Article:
UPDATED & EXPANDED: At least multimillionaire Michael Moore didn’t have the chutzpah to sue Harvey and Bob Weinstein in a court in New York City where they’re based. Because I bet there’s no way a jury in the urban center that suffered through the attack on the World Trade Center twin towers would give Moore a penny. Today, Moore filed a lawsuit in Los Angeles Superior Court for breach of contract, breach of fiduciary duty, and fraud arising out of his audit of his controversial war on terror documentary Fahrenheit 9/11. Moore is seeking at least $2.7 million from the Weinstein Brothers in what he claims are “rerouted” and unpaid profits. Why is it I think Harvey has finally met his match in Michael, and vice versa? The Weinsteins have already paid Moore $19.8 million for his backend profit participation in the movie. Further, the bros are bitching that they were blindsided by the lawsuit: the Weinsteins for the past six months offered to go to mediation on what their reps are calling a “standard accounting dispute” — isn’t that what studios and producers always claim? — but Moore kept rejecting that. Even more bizarrely, as recently as last week, the Weinsteins were chatting with Moore about doing another movie together because insiders tell me that Moore next wants to direct a fictional feature film. (Of course, some partisan circles found the Fahrenheit 9/11 documentary to be claptrap exploitation while others saw it as courageous exposure. But I digress.)
Now the Weinsteins will have their Hollywood pitbull litigator Bert Fields defend them against Moore. “He made $19.8 million in backend profit on a 9/11 movie. And now he wants to beat up the Weinsteins for another couple of million dollars,” an insider complains to me tonight. “He redefines the term greedy for someone in this business who claims to be a Mr. Poverty indie documentary filmmaker.”
But Moore’s attorney Larry Stein’s statement noted this is the first time Michael has ever sued anyone in his 20-year career as a filmmaker. “That should be some indication about how serious this is,” Stein said. “An independent auditor came in and discovered that the Weinsteins had re-routed at least $2.7 million dollars that belonged to Michael Moore from Fahrenheit 9/11… It’s very sad it had to come to this. Michael believes the Weinsteins have been a force for good when it comes to championing independent film — but that does not give them the right to violate a contract and take money that isn’t theirs.”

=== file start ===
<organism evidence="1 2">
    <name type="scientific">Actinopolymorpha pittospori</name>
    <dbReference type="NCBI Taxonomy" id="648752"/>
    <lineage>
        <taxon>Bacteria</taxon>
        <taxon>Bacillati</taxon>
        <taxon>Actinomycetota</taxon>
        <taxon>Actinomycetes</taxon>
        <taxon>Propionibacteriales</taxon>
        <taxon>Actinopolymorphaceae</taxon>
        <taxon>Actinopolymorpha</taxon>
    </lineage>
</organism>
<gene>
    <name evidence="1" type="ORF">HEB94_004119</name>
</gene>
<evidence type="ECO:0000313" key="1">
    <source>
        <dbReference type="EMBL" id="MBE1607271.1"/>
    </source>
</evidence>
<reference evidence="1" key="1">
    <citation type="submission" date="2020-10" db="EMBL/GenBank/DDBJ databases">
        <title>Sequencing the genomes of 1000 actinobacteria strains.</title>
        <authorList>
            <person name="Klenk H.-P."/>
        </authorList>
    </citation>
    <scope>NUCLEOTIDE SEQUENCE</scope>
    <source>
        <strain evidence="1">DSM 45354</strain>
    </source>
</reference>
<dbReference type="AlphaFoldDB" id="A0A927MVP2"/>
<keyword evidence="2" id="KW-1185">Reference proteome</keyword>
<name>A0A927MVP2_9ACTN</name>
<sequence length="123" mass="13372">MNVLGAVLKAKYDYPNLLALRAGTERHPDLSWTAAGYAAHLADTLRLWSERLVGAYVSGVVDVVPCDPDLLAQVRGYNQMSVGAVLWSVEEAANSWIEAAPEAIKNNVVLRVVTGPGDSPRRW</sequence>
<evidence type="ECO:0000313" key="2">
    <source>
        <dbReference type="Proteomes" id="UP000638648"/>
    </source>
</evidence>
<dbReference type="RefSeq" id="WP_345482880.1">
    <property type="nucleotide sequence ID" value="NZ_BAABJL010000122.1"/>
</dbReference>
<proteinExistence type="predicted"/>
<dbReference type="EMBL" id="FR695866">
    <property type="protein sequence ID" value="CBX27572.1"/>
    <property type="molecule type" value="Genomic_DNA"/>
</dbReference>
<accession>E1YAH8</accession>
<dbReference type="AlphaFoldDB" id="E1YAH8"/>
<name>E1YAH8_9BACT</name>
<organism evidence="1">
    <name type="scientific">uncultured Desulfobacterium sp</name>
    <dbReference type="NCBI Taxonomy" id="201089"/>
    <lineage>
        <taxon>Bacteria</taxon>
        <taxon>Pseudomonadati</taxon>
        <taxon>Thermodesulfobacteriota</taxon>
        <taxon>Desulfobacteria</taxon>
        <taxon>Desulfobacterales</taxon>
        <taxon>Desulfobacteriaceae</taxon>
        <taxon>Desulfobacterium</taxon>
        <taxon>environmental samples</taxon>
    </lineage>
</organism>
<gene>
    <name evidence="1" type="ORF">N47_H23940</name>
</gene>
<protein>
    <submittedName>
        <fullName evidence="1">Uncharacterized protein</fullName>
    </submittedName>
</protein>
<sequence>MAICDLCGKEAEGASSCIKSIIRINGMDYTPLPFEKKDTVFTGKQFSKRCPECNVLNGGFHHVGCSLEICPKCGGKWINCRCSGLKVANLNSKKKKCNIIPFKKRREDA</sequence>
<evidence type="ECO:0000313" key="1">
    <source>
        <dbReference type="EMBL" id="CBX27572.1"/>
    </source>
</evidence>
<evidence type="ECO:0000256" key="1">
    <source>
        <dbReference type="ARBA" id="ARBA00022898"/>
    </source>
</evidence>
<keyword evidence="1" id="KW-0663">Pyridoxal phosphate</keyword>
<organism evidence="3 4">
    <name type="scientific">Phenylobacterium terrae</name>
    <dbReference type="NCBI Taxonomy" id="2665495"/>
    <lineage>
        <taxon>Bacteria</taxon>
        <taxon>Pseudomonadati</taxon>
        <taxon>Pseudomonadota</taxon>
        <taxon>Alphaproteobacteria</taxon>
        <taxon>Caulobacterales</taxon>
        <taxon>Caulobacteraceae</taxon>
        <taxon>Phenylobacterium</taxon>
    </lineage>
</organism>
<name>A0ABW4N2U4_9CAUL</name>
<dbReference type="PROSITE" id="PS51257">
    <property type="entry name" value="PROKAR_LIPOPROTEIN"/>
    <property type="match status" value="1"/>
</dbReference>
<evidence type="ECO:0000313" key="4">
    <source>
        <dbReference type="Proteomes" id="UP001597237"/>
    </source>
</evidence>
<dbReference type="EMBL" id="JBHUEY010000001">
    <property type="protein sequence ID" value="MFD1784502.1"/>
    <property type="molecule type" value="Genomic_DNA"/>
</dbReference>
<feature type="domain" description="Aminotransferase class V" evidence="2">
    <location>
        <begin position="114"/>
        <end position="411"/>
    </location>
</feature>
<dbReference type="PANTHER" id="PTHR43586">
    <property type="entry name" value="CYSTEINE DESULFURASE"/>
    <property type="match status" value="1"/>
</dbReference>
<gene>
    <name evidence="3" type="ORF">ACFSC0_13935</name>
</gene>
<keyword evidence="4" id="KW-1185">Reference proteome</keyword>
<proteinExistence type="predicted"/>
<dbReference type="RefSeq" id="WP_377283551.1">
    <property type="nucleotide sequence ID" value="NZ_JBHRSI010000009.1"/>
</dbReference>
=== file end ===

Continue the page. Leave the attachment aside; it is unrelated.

Trust me, Hollywood accounting tricks are terrible and widespread and lousy for filmmakers who routinely get cheated. And hard to figure out who’s more unpopular: Moore in Red States, or the Weinsteins in Hollywood. I last year opined that people do business with the Weinsteins’ companies often do so at their peril and that my past reporting shows that almost everyone who trusts them lives to regret it, especially the moviemakers who believe Harv’s big promises and then come running to Deadline to complain.
[To anybody who thinks I've gone soft on the Weinsteins, you must be new Deadline readers. The fact is that no one wrote harsher articles about the indie movie studio's 2009 meltdown: the massive layoffs, revolving door executives, and movie release schedules in shambles. The Weinsteins spent most of that year promising filmmakers a theatrical release then not doing it and, in some cases, dumping the pics straight to video. It was a very ugly situation not affecting Michael Moore. On the other hand, no one wanted to see a buyer leave what is already a dwindling marketplace for creative community output. So The Weinstein Co's 2010 financial restructuring was greeted with mostly relief. And at the Sundance Film Festival this year, TWC was back as a major buyer.]
Now a court will decide who’s right and who’s wrong if there’s no quick settlement. But that’s not the issue that most bothers me here. Rather, it’s a matter of appearances. Granted this is only my opinion, but insiders tell me that Moore has pocketed almost $48 million from his recent movies with the Weinsteins and Overture, including his 2009 Capitalism: A Love Story indicting the U.S. economic system and capitalists in particular. Yet here is the same filmmaker who 21 years ago cultivated an image as a Man Of The People with Roger & Me and keeps it going — but is really a capitalist of the highest order. (His 2004 film in question Fahrenheit 9/11 made $222.4 million in box office, a windfall that the Weinsteins reaped as well since this is still the highest-grossing documentary in history.) I’m not saying Moore shouldn’t go after money that’s legitimately his. But this appearance of hypocrisy is why so much of America hates Hollywood.